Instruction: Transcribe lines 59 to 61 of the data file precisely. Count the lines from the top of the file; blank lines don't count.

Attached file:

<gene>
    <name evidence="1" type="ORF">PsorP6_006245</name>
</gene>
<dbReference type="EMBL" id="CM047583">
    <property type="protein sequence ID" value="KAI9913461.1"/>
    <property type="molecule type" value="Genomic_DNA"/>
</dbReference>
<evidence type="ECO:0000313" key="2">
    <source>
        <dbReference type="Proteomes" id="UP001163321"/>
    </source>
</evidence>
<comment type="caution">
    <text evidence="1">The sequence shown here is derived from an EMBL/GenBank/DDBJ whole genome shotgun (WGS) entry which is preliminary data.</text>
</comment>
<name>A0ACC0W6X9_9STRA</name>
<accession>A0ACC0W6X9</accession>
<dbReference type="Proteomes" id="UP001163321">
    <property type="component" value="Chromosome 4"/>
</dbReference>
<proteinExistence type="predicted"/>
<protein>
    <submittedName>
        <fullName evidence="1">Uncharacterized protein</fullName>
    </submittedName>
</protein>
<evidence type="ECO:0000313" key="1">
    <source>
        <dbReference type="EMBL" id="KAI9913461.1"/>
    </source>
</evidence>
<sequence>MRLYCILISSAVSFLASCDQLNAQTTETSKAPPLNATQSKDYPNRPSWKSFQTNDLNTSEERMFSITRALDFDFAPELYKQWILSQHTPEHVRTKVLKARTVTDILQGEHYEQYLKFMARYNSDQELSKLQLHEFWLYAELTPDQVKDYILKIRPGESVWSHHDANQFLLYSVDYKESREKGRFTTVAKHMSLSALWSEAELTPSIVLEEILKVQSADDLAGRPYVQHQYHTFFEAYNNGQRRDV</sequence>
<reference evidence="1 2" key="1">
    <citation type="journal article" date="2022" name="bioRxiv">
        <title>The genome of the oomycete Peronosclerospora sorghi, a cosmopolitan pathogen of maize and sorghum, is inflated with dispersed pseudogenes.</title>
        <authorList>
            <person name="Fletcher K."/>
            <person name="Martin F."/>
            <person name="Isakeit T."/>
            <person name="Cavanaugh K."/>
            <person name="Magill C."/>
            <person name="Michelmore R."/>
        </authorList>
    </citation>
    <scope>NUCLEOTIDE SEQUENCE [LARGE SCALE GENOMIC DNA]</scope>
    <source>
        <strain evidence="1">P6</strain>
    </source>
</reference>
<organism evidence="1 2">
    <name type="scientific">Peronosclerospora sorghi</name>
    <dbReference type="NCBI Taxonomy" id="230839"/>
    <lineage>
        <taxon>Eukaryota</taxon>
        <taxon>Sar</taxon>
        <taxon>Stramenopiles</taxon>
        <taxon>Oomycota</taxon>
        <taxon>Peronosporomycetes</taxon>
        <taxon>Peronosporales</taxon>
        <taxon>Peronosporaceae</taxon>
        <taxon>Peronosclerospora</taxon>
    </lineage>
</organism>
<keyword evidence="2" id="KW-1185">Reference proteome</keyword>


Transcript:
        <taxon>Peronosporales</taxon>
        <taxon>Peronosporaceae</taxon>
        <taxon>Peronosclerospora</taxon>